B80 Mondays

A typical Monday on B80’s fan page.

Here, on Monday’s you can see that the blue line generally follows along the average, but provides us with a pretty awesome bit of information: the spikes.

The spikes of viewers hit at about 11am, 4pm and 9pm. This means there are more viewers online than average.

So, those spikes are exactly where I schedule my posts.

I will typically schedule on the leading end of the times to be able to be near the top of our fan’s streams as they are signing on. In this case, I’d post at 10:45am, 3:50pm and 8:30pm.

You want to be sure to post either a few minutes before the peak time or right at the peak time, if possible, not after.

B80 Fridays

Fridays on the B80 fan page.

Here’s the information for the time fans are online for Friday’s on Breaking Eighty.

Notice some differences?

The blue line still pretty much follows the average number of fans, but as with Monday, there are a couple of specific peaks you want to pay attention to.

The mornings on both days are about the same, but the changes come from the afternoon on. Which is easy to understand, how many Friday afternoon’s do you spend really focusing on your work?

Then the biggest change is the large drop off after about 7pm. By this time most people have left work and are off to dinner, meeting with friends, relaxing with family and not checking Facebook.

Because of this, I won’t post after this time very often, because I know the number of fans are going to be steadily decreasing.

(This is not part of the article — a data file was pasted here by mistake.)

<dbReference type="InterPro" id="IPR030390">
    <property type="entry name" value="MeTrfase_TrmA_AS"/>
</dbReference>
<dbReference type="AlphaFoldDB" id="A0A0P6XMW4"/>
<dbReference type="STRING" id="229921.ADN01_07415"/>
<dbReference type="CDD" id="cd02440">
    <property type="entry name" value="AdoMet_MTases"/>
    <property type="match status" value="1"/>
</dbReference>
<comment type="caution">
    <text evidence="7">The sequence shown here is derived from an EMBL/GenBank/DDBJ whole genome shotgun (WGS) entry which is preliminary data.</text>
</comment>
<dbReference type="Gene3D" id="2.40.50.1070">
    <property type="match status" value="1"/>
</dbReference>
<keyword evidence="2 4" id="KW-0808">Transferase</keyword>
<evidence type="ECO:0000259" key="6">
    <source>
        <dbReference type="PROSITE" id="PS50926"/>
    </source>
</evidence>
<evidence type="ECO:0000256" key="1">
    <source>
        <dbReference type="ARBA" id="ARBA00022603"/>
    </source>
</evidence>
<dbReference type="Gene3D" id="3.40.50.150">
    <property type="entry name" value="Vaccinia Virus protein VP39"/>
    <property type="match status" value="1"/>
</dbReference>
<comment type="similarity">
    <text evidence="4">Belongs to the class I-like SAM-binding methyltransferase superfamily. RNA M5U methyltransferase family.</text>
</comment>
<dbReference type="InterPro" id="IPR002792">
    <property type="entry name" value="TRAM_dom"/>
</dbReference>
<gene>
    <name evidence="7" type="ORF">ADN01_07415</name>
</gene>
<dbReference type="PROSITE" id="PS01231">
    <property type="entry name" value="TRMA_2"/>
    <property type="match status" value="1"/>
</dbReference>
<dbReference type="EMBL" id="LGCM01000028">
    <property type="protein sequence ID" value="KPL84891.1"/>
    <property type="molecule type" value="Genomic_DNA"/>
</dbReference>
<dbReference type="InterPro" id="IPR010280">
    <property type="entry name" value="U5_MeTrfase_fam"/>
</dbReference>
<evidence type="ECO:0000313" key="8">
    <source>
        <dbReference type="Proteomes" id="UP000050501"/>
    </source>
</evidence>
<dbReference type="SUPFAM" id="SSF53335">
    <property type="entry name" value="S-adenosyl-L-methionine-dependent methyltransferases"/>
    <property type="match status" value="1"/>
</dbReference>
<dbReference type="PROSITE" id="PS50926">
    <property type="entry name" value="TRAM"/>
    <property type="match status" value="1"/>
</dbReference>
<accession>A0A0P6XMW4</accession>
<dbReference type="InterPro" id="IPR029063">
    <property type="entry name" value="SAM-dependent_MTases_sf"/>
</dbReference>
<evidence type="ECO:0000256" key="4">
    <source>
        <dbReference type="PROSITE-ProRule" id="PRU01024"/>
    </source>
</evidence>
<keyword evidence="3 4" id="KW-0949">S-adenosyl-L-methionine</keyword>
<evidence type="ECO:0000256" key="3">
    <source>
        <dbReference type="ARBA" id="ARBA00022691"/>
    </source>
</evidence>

By following these metrics, I post about 3 or 4 times per day, making sure to hit those peak times that correspond to when the fans are around.

Just making that small change, and posting according to the spikes in the charts absolutely helped us to get a lot more engagement on the fan page.

2) Know What Your Fans Like

The best ways to have an engaged fan page is to post up content that you fans actually like (duh) – but you’d be surprised how many people post solely what they want, not what their fans want.

It’s easy to figure this out by using Facebook Insights to guide you, since you’ll be able to see which posts have the most engagement.

Take a quick look at your page. Which posts have the most likes, comments and shares? Look for a pattern between them and you’ll be halfway there.

Facebook post types

B80’s best post types.

On the B80 fan page, for instance, we were quick to discover that our fans love photo posts the best and article shares the least.

You can see from the chart, that by far our most engaged posts are those with photos or status updates that ask simple questions.

But, the posts that get the most clicks are video posts and photo posts. Link posts, where we link to an article or story somewhere else online, get much fewer clicks and engagement.